The geometry and the symbolism that you see in this body of work is inspired by the culture. Historically, the geometry which they now call the print, was a written language. When you look at some of the writings of Credo Mutwa, who’s an African philosopher, in his book Indaba, My Children, he speaks about this language, which is kind of like the hieroglyphs which was spoken across the continent through weaving and the beading. So when you look from southern Africa to the north, there’s this geometry in different parts that’s repetitive. It means different things but there was a time in folklore this written, language was spoken by certain members of the tribe across the continent.

Grace Are there any institutions where the history of the Ndebele people is archived and preserved?

Zana For a long time a lot of people who were writing about Ndebele people were not Ndebele. My mom is a traditional historian. Her marriage name means ‘The One Who Holds Memory’. A lot I get from her. The one thing about living culture is there is a thin layer in regards to how you acquire knowledge. Knowledge lives in the body and your responsibility is tuning into that memory. I learned from my art practice that I am continuously creating the space for what I need to know when I need to know it and trusting that whatever i need to know at that particular place and time makes its way to me given that I make space for it.

Christopher In your travels you’ve experienced different cultures, what do you appreciate about the Ndebele culture after being exposed to the world?

Zana One of the things that I appreciate the most is intentionality and the culture’s ability to survive its most sacred things and hide its most sacred symbols in plain sight to allow them to survive so those who discover them then understand. It’s like you’re in those American movies where they go into the barbershop and they knock and they have to say code word.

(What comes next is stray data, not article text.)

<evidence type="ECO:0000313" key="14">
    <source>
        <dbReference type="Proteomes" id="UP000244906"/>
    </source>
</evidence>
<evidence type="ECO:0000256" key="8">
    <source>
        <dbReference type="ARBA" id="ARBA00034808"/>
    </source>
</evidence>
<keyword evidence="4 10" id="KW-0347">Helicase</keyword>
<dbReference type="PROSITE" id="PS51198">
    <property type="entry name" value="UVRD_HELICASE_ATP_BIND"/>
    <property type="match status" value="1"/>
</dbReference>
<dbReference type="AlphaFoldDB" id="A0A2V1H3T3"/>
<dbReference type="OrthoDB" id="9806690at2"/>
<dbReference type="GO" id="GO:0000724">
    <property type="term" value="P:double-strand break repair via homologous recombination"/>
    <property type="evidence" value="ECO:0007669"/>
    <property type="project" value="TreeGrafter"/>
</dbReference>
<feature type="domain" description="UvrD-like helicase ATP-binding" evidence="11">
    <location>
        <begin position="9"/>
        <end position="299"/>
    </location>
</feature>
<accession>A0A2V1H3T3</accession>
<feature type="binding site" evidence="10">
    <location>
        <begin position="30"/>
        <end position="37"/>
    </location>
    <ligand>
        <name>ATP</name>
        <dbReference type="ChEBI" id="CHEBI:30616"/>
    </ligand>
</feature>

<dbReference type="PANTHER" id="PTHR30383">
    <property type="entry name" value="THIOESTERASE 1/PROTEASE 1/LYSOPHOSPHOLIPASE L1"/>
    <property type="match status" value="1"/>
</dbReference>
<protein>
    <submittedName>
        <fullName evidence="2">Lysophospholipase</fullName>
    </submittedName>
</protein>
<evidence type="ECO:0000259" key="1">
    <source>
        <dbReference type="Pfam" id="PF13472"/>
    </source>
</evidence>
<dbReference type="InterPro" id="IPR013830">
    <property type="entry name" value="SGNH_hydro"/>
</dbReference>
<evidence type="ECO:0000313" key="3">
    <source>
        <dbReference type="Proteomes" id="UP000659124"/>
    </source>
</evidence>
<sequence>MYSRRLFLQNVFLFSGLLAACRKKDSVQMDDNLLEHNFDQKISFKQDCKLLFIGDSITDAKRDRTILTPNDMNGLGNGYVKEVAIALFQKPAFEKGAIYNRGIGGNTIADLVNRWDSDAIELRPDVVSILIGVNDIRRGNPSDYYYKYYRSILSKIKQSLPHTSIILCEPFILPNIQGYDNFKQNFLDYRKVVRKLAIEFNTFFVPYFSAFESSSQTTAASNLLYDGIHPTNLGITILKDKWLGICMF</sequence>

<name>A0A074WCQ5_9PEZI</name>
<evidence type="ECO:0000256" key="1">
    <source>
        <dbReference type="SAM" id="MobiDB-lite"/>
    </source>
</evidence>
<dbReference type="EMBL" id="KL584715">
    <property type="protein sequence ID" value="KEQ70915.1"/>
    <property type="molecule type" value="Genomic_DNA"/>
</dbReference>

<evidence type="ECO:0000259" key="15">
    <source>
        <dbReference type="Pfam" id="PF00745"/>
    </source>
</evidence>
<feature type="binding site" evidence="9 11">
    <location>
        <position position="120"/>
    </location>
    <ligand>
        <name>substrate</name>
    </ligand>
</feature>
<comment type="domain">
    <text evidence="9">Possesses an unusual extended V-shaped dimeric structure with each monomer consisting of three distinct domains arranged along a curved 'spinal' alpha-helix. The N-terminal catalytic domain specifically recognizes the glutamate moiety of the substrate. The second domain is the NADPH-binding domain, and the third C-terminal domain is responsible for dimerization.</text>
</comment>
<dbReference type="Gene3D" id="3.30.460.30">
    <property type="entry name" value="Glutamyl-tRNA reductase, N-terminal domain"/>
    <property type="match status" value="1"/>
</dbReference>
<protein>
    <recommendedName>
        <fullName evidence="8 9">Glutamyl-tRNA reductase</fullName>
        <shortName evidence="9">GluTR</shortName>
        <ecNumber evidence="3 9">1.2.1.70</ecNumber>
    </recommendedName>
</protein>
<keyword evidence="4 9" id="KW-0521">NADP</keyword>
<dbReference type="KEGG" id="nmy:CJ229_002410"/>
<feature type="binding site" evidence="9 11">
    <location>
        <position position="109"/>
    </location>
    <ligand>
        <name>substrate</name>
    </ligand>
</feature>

Imagine that being expanded to natural systems like birds flying and being able to read things like that. Yeah. Like just the understanding, the symbiosis that you exist in. I think that what I appreciate the most is understanding, being able to locate myself, and understand the symbiosis and the intentionality in everything that surrounds me, just in every living thing that surrounds me and all these natural sort of systems that exist, the rising and the setting of the sun and all these different things. I think that’s what I appreciate the most.

Grace What’s the one thing you hope people walk away with after experiencing your art?

Zana I think when you expand what you can see and you don’t limit it to sight or sense or hearing, the world gets so much bigger. I would love for people to expand how they perceive things and to invite other ways of receiving information into their orbit and their aura.

The theme of exploring portals for black joy within this project is to understand how we are active participants in the cultivation of our own joy and the importance of ritualizing that. Joy is an energy that we create space for. You can have joy within yourself and that’s wonderful and that’s great, but it’s always better to share it with community. I really understand the power of how the joy you cultivate within yourself just gets so much better when it’s shared with the community. When we create that space for ourselves it creates this sort of sustainable joy that we can feed off of and go back to recharge. So I just want people to expect to expand their openness and their perception to the cultivation of these different spaces that we occupy.